“Chicks and ducks and geese better scurry…” these lyrics from Oklahoma’s “The Surrey With The Fringe On Top” kept running through my head as we wandered around our next locale, the barn that had young chickens and turkeys (but, alas no ducks or geese). There were several large pens in the barn with all the young birds. None of us were smart enough to figure out which were the turkeys, I guess we are all city/suburban types. If you pay attention and get close in with your camera, you can see the chickens making some wonderful facial expressions.
Finally, we made our way to the outdoor pig enclosure, which was comprised of an open eating area and a wooded section where the pigs could hang out and stay cool away from the sun. To get the pigs out of the woods, we had to bang together two buckets, making the pigs think we were going to feed them. Cruel, perhaps, but we all must make sacrifices for art (and I won’t even mention the reaction when a member of our group accidentally touched the electrified fence around the pig’s enclosure). The pigs were far less interested in our photography than the other animals and kept wandering off, but I think most of us managed to snag some good shots when they were around.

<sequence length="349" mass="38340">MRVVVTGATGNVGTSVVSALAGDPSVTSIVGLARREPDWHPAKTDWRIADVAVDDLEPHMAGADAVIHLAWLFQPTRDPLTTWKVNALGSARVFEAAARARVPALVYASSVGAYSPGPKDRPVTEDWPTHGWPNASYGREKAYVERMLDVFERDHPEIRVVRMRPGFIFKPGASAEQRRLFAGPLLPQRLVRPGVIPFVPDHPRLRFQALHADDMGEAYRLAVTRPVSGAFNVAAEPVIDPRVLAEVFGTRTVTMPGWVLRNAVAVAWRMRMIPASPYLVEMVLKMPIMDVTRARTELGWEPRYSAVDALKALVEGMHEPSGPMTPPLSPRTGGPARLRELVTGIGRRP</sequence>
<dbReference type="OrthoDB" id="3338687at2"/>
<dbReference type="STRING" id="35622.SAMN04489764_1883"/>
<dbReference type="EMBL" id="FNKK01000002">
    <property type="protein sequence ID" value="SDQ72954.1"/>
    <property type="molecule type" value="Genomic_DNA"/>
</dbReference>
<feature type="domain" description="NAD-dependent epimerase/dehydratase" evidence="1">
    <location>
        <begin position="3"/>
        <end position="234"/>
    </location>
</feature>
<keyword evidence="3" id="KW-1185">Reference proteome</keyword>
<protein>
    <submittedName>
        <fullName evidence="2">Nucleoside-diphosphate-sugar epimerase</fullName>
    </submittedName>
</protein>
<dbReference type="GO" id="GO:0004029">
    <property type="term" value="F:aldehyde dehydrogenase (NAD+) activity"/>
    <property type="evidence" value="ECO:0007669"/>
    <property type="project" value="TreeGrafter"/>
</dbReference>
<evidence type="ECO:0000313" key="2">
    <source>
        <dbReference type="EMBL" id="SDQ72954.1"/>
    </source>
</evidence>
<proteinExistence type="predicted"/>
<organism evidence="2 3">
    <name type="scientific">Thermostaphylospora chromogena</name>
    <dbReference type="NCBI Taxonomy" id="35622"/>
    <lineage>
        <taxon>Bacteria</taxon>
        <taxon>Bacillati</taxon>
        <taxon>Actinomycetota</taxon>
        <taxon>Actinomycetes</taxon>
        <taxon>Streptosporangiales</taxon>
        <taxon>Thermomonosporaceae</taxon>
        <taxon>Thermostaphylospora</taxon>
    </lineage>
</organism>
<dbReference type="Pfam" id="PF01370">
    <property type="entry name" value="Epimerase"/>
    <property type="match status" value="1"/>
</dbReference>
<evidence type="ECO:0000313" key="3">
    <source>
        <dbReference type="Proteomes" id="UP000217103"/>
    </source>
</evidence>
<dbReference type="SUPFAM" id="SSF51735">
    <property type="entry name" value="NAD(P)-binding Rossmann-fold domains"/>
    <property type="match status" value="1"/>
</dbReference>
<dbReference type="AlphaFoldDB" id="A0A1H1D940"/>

We had lunch at Helen’s Restaurant in Machias. They serve very good, traditional Maine dishes, as well as a fantastic macaroni and cheese. Also, this is not a place to pass up on the desserts; I had the blueberry pie.